What the Heck?
Chocolate overflow rattles Kona dieters
On the Big Island:
They said there were 25,000 pieces of chocolate. It seemed like more.
Last weekend, the Kona Chocolate Festival filled the lawn at the Outrigger Keauhou Beach Resort with every kind of chocolate imaginable -- brownies with Jack Daniels caramel sauce, mousses and ganaches, tortes and tarts, truffles and even plain old chocolate bars. If you tired of sweets, you could have chocolate-and-spice-rubbed steak or lamb shanks with spicy Oaxacan red mole.
JOHN HECKATHORN PHOTO
Dana O'Mary of the Kona Chocolate Festival congratulates People's Choice Award winners Freedom Elkins, Armano Rivas and Colee Garr of Pangaia Raw Foods.
Professionals staffed some of the booths. Amy Ota of O's Bistro whipped up a hot chocolate using the recipe for a 17th-century Spanish aphrodisiac. Others were staffed by amateurs. A group of young people from a Big Island commune called Pangaia set up a booth with lights and scarves and incense, and passed out raw cacao stuffed with gogi berries. They were a hit, walking off with several People's Choice awards.
The event's a fundraiser, put on by tiny Kona Pacific Waldorf School in Kealakekua. The gala was prefaced by two days of workshops, from how to make a great chocolate martini to the health benefits of chocolate. State public health educator Carrie Kuwada Phipps said chocolate was indeed good for you, but only dark chocolate and, alas, only in small doses.
After her presentation, I asked Phipps if she was going to the big chocolate extravaganza. "No," she said sadly. "I really love chocolate and I don't trust myself."
Glad hand: To protect his hands, and his livelihood, Grammy Award-winning guitarist Charles Michael Brotman gave up both basketball and volleyball. He won't go near a power tool. But, says Brotman, "I thought, what's the worst that could happen to me surfing? Outside of drowning?"
Just down the hill from his Big Island home, Brotman was surfing off Kawaihae on "a classic day," he says, glassy waves, no wind. Another surfer lost control of his board, and it shot through a wave, skeg first, into Brotman's right hand.
The guitarist knew he was hurt, but didn't realize his hand was lacerated until he saw all the blood in the water, which made him paddle all the harder one-handed back to shore.
"No fractures, thank God," he says. After eight stitches, he found his fingers all still worked. Two weeks later he picked up a guitar -- and could play, even bandaged. There's some healing yet to do. "Don't shake my hand," he told me. "I appreciate the thought, but it still hurts."
Back in the city: The Honolulu Design Center throws its grand opening gala next Thursday.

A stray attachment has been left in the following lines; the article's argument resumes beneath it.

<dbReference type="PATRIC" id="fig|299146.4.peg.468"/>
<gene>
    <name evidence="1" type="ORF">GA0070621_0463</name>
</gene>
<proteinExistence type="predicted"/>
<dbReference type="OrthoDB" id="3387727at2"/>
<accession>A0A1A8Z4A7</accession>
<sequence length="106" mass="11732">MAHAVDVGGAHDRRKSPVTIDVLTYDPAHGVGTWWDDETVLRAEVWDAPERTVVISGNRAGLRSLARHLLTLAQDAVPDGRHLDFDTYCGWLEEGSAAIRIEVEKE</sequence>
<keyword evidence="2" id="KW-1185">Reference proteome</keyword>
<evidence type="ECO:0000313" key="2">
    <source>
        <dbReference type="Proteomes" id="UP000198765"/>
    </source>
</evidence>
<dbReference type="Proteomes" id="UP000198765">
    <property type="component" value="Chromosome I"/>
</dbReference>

At a sneak media preview last week, the real eye-opener was the center's new Stage Restaurant, the most ambitious independent restaurant project in Honolulu for years. The décor is wildly black and white; check out the full-size horse statue serving as a lamp.
The crew looks like a reunion of the personnel who've left Alan Wong's over the years. In addition to chef Jon Matsubara, who briefly worked for Wong, there's general manager Charlie Yoshida, who opened King Street for Wong, operations manager Scott Armstrong, and perhaps the prize catch, celebrated pastry chef Mark Okumura.
The media preview was literally the first day the kitchen was functional -- and it was already putting out food that's going to get noticed.
Brave new world: My last column mentioned that UH's Hamilton Library lacked the money to process the 10,000-item collection of Hawaiian music purchased from Mainland collector Dirk Vogel. That drew a flurry of unhappy e-mails from Hawaiian music buffs around the country.
Now the good news. UH's music librarian Gregg Geary, who's already been experimenting with digitizing the collection, is negotiating with Alexander Street Press, a major provider of online collections to libraries, to put all the music up on the Web, including sheet music, photographs and other materials from the library's vast Hawaiian music holdings.
Access will depend on whether your library pays a subscription fee to Alexander Street. It's good that the online provider charges for access, says Geary. "That means they can pay royalties to the musicians, many of whom are still alive."
More than meets the eye: Congrats to Hono-lulu architect Glenn Mason, who designed the new visitor center for Pu'ukohola, the Big Island war heiau built by Kamehameha the Great.
The new center's a beautiful building -- if you even notice it. It's faced with lava rock, just like the heiau, and blends into the site so well that even the roofline curves to match the landscape. "We wanted it to look like it belongs there," says Mason.
Whole earth jock
Ron Jacobs is a radio legend, both locally (KPOI, KKUA) and on the Mainland (KHJ, KBG, "American Top 40"). He's been working off the air for decades, but you couldn't expect him to fade away quietly.
"I'm going to be the world's first live global disc jockey," he claims. He's signed up producers and sponsors, gotten interns from Windward Community College, crammed his small Kaneohe living room with hi-tech gear. The show will broadcast online on whodaguyhawaii.com, and soon be available wirelessly on devices like iPhones.
He'll rise with the roosters in Kaneohe, doing his live globalcast from 3 to 7 a.m., prime time on the West Coast. He'll play mostly classic and vintage Hawaiian music, and chat with correspondents he's set up around the globe. The show will repeat around the clock, says Jacobs. "It's always morning somewhere."
The show launches 7-7-07, scheduled first guest: Don Ho. "We're reinventing radio for the 21st century," says Jacobs, with characteristic understatement.